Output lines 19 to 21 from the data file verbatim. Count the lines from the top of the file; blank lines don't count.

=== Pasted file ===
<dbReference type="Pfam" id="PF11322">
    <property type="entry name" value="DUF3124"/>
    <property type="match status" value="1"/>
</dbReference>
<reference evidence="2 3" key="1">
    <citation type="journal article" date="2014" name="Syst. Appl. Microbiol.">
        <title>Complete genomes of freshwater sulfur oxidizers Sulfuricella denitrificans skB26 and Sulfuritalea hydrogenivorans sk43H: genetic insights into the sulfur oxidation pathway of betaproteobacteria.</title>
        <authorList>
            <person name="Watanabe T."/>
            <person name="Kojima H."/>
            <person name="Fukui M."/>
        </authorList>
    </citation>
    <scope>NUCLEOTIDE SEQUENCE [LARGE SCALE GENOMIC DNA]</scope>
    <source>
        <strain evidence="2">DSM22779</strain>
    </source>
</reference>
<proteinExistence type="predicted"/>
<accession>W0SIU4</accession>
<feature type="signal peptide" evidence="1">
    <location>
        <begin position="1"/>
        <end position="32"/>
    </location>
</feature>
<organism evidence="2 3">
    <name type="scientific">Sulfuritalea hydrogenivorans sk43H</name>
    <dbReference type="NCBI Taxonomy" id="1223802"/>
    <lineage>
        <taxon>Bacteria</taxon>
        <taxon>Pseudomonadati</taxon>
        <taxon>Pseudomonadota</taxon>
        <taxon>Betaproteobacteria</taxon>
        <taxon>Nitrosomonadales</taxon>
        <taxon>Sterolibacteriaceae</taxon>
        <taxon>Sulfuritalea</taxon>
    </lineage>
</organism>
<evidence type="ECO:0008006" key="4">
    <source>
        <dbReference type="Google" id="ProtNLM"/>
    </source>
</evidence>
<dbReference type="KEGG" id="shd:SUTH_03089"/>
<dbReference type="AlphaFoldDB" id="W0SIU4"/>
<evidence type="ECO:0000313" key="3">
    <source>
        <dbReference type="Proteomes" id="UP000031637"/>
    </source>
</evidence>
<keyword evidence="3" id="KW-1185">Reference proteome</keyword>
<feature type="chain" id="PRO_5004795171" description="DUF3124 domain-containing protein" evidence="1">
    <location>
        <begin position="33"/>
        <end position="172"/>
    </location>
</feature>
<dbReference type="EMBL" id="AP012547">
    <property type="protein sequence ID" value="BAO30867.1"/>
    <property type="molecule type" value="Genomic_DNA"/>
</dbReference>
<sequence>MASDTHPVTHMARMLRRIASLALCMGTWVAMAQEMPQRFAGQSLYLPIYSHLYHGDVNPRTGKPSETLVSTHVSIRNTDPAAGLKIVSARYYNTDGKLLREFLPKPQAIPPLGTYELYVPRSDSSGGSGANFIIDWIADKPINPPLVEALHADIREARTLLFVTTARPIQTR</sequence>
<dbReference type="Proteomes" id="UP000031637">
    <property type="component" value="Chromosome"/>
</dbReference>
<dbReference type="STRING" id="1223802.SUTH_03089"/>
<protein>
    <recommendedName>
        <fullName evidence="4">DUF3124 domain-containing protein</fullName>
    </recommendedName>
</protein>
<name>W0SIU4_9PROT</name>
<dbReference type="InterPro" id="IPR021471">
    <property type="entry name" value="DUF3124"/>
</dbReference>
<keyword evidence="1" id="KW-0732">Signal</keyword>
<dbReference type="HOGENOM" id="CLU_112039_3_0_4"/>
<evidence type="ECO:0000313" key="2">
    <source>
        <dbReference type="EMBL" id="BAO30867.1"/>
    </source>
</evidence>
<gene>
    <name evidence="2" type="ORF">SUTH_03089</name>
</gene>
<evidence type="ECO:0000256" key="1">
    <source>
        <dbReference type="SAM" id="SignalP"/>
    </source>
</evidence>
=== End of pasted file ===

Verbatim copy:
<proteinExistence type="predicted"/>
<accession>W0SIU4</accession>
<feature type="signal peptide" evidence="1">